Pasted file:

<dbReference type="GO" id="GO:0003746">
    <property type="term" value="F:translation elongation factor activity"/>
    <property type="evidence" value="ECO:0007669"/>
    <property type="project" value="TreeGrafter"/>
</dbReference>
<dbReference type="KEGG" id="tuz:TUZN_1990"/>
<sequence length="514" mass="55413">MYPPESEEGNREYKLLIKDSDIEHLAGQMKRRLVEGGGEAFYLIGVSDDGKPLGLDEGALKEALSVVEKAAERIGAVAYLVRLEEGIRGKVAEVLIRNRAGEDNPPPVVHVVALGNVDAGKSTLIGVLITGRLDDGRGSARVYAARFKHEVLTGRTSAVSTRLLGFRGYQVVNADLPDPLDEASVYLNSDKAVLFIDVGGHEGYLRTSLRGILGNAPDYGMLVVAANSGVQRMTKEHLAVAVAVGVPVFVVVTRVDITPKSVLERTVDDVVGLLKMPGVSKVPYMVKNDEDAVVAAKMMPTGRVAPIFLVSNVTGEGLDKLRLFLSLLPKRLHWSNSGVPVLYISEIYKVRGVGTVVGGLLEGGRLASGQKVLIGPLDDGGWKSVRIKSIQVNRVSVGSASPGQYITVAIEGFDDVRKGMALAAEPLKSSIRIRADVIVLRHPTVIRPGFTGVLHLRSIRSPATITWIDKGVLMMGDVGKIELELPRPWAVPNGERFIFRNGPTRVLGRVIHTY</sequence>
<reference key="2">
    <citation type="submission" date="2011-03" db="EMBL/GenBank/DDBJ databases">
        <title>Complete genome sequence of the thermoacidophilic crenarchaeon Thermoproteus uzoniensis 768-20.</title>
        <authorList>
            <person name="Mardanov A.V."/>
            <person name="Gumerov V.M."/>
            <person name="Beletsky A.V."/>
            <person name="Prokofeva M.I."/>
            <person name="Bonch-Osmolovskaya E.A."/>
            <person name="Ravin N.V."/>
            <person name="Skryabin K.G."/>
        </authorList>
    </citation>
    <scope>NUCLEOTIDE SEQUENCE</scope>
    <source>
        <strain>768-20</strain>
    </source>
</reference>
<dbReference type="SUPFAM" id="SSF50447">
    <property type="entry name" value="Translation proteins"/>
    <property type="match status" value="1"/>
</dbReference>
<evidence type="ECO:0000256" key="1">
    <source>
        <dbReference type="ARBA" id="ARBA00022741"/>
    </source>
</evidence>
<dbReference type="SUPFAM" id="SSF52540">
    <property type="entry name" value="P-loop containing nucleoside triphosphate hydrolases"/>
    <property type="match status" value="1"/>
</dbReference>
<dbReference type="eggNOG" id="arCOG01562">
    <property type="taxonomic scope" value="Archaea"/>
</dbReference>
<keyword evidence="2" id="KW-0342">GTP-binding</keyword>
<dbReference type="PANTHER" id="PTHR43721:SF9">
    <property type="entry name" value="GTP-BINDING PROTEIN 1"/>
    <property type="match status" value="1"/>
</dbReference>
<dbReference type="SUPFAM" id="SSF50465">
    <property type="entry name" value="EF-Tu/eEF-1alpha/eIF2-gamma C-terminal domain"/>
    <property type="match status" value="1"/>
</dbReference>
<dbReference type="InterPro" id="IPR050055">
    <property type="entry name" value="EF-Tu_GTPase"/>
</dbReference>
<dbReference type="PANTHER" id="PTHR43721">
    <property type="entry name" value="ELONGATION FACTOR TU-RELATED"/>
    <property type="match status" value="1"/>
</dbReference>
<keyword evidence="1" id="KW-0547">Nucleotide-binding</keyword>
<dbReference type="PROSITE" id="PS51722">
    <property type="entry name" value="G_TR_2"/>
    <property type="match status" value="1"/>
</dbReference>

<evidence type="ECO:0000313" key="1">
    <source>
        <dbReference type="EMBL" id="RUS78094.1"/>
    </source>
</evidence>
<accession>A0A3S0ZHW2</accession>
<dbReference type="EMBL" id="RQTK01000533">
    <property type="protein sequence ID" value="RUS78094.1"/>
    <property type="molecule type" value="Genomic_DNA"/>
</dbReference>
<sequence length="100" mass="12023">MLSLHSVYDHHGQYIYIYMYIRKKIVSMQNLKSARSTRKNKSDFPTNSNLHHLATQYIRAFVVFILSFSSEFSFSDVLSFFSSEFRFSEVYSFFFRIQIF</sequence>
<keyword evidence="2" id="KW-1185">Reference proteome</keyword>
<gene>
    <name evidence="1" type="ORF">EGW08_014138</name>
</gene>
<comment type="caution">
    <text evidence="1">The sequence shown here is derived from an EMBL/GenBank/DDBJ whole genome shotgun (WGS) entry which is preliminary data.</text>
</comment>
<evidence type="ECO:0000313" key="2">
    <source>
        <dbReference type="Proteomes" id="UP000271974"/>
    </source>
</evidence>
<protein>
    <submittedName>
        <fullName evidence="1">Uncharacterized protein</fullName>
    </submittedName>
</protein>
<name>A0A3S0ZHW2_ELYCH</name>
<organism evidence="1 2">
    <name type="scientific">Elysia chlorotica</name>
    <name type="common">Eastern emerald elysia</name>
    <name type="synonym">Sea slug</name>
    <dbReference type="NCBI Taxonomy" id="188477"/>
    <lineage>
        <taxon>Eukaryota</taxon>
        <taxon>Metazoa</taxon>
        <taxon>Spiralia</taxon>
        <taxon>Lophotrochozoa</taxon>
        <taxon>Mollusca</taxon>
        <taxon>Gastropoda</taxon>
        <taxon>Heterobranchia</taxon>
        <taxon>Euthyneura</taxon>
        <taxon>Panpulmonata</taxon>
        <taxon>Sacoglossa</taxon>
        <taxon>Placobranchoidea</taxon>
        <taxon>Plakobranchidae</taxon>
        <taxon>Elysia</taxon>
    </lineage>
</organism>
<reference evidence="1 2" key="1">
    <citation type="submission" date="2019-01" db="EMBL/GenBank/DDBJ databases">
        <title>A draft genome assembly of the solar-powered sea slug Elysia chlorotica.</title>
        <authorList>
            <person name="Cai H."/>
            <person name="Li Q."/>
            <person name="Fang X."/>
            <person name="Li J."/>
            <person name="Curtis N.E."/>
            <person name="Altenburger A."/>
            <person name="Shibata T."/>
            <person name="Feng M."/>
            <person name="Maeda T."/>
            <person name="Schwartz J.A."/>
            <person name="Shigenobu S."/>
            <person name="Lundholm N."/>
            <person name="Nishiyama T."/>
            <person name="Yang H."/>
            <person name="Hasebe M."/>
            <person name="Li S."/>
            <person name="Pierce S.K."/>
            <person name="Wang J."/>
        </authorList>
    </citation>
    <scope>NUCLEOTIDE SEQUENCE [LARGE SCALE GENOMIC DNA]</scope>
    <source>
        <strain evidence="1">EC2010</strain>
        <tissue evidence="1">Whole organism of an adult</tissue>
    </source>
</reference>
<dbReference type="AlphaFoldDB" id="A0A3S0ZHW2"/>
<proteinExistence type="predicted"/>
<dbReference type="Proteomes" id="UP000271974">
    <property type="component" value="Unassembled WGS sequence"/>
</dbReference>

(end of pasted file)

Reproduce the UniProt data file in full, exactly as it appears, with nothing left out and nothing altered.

<dbReference type="GO" id="GO:0003746">
    <property type="term" value="F:translation elongation factor activity"/>
    <property type="evidence" value="ECO:0007669"/>
    <property type="project" value="TreeGrafter"/>
</dbReference>
<dbReference type="KEGG" id="tuz:TUZN_1990"/>
<sequence length="514" mass="55413">MYPPESEEGNREYKLLIKDSDIEHLAGQMKRRLVEGGGEAFYLIGVSDDGKPLGLDEGALKEALSVVEKAAERIGAVAYLVRLEEGIRGKVAEVLIRNRAGEDNPPPVVHVVALGNVDAGKSTLIGVLITGRLDDGRGSARVYAARFKHEVLTGRTSAVSTRLLGFRGYQVVNADLPDPLDEASVYLNSDKAVLFIDVGGHEGYLRTSLRGILGNAPDYGMLVVAANSGVQRMTKEHLAVAVAVGVPVFVVVTRVDITPKSVLERTVDDVVGLLKMPGVSKVPYMVKNDEDAVVAAKMMPTGRVAPIFLVSNVTGEGLDKLRLFLSLLPKRLHWSNSGVPVLYISEIYKVRGVGTVVGGLLEGGRLASGQKVLIGPLDDGGWKSVRIKSIQVNRVSVGSASPGQYITVAIEGFDDVRKGMALAAEPLKSSIRIRADVIVLRHPTVIRPGFTGVLHLRSIRSPATITWIDKGVLMMGDVGKIELELPRPWAVPNGERFIFRNGPTRVLGRVIHTY</sequence>
<reference key="2">
    <citation type="submission" date="2011-03" db="EMBL/GenBank/DDBJ databases">
        <title>Complete genome sequence of the thermoacidophilic crenarchaeon Thermoproteus uzoniensis 768-20.</title>
        <authorList>
            <person name="Mardanov A.V."/>
            <person name="Gumerov V.M."/>
            <person name="Beletsky A.V."/>
            <person name="Prokofeva M.I."/>
            <person name="Bonch-Osmolovskaya E.A."/>
            <person name="Ravin N.V."/>
            <person name="Skryabin K.G."/>
        </authorList>
    </citation>
    <scope>NUCLEOTIDE SEQUENCE</scope>
    <source>
        <strain>768-20</strain>
    </source>
</reference>
<dbReference type="SUPFAM" id="SSF50447">
    <property type="entry name" value="Translation proteins"/>
    <property type="match status" value="1"/>
</dbReference>
<evidence type="ECO:0000256" key="1">
    <source>
        <dbReference type="ARBA" id="ARBA00022741"/>
    </source>
</evidence>
<dbReference type="SUPFAM" id="SSF52540">
    <property type="entry name" value="P-loop containing nucleoside triphosphate hydrolases"/>
    <property type="match status" value="1"/>
</dbReference>
<dbReference type="eggNOG" id="arCOG01562">
    <property type="taxonomic scope" value="Archaea"/>
</dbReference>
<keyword evidence="2" id="KW-0342">GTP-binding</keyword>
<dbReference type="PANTHER" id="PTHR43721:SF9">
    <property type="entry name" value="GTP-BINDING PROTEIN 1"/>
    <property type="match status" value="1"/>
</dbReference>
<dbReference type="SUPFAM" id="SSF50465">
    <property type="entry name" value="EF-Tu/eEF-1alpha/eIF2-gamma C-terminal domain"/>
    <property type="match status" value="1"/>
</dbReference>
<dbReference type="InterPro" id="IPR050055">
    <property type="entry name" value="EF-Tu_GTPase"/>
</dbReference>
<dbReference type="PANTHER" id="PTHR43721">
    <property type="entry name" value="ELONGATION FACTOR TU-RELATED"/>
    <property type="match status" value="1"/>
</dbReference>
<keyword evidence="1" id="KW-0547">Nucleotide-binding</keyword>
<dbReference type="PROSITE" id="PS51722">
    <property type="entry name" value="G_TR_2"/>
    <property type="match status" value="1"/>
</dbReference>

<evidence type="ECO:0000313" key="1">
    <source>
        <dbReference type="EMBL" id="RUS78094.1"/>
    </source>
</evidence>
<accession>A0A3S0ZHW2</accession>
<dbReference type="EMBL" id="RQTK01000533">
    <property type="protein sequence ID" value="RUS78094.1"/>
    <property type="molecule type" value="Genomic_DNA"/>
</dbReference>
<sequence length="100" mass="12023">MLSLHSVYDHHGQYIYIYMYIRKKIVSMQNLKSARSTRKNKSDFPTNSNLHHLATQYIRAFVVFILSFSSEFSFSDVLSFFSSEFRFSEVYSFFFRIQIF</sequence>
<keyword evidence="2" id="KW-1185">Reference proteome</keyword>
<gene>
    <name evidence="1" type="ORF">EGW08_014138</name>
</gene>
<comment type="caution">
    <text evidence="1">The sequence shown here is derived from an EMBL/GenBank/DDBJ whole genome shotgun (WGS) entry which is preliminary data.</text>
</comment>
<evidence type="ECO:0000313" key="2">
    <source>
        <dbReference type="Proteomes" id="UP000271974"/>
    </source>
</evidence>
<protein>
    <submittedName>
        <fullName evidence="1">Uncharacterized protein</fullName>
    </submittedName>
</protein>
<name>A0A3S0ZHW2_ELYCH</name>
<organism evidence="1 2">
    <name type="scientific">Elysia chlorotica</name>
    <name type="common">Eastern emerald elysia</name>
    <name type="synonym">Sea slug</name>
    <dbReference type="NCBI Taxonomy" id="188477"/>
    <lineage>
        <taxon>Eukaryota</taxon>
        <taxon>Metazoa</taxon>
        <taxon>Spiralia</taxon>
        <taxon>Lophotrochozoa</taxon>
        <taxon>Mollusca</taxon>
        <taxon>Gastropoda</taxon>
        <taxon>Heterobranchia</taxon>
        <taxon>Euthyneura</taxon>
        <taxon>Panpulmonata</taxon>
        <taxon>Sacoglossa</taxon>
        <taxon>Placobranchoidea</taxon>
        <taxon>Plakobranchidae</taxon>
        <taxon>Elysia</taxon>
    </lineage>
</organism>
<reference evidence="1 2" key="1">
    <citation type="submission" date="2019-01" db="EMBL/GenBank/DDBJ databases">
        <title>A draft genome assembly of the solar-powered sea slug Elysia chlorotica.</title>
        <authorList>
            <person name="Cai H."/>
            <person name="Li Q."/>
            <person name="Fang X."/>
            <person name="Li J."/>
            <person name="Curtis N.E."/>
            <person name="Altenburger A."/>
            <person name="Shibata T."/>
            <person name="Feng M."/>
            <person name="Maeda T."/>
            <person name="Schwartz J.A."/>
            <person name="Shigenobu S."/>
            <person name="Lundholm N."/>
            <person name="Nishiyama T."/>
            <person name="Yang H."/>
            <person name="Hasebe M."/>
            <person name="Li S."/>
            <person name="Pierce S.K."/>
            <person name="Wang J."/>
        </authorList>
    </citation>
    <scope>NUCLEOTIDE SEQUENCE [LARGE SCALE GENOMIC DNA]</scope>
    <source>
        <strain evidence="1">EC2010</strain>
        <tissue evidence="1">Whole organism of an adult</tissue>
    </source>
</reference>
<dbReference type="AlphaFoldDB" id="A0A3S0ZHW2"/>
<proteinExistence type="predicted"/>
<dbReference type="Proteomes" id="UP000271974">
    <property type="component" value="Unassembled WGS sequence"/>
</dbReference>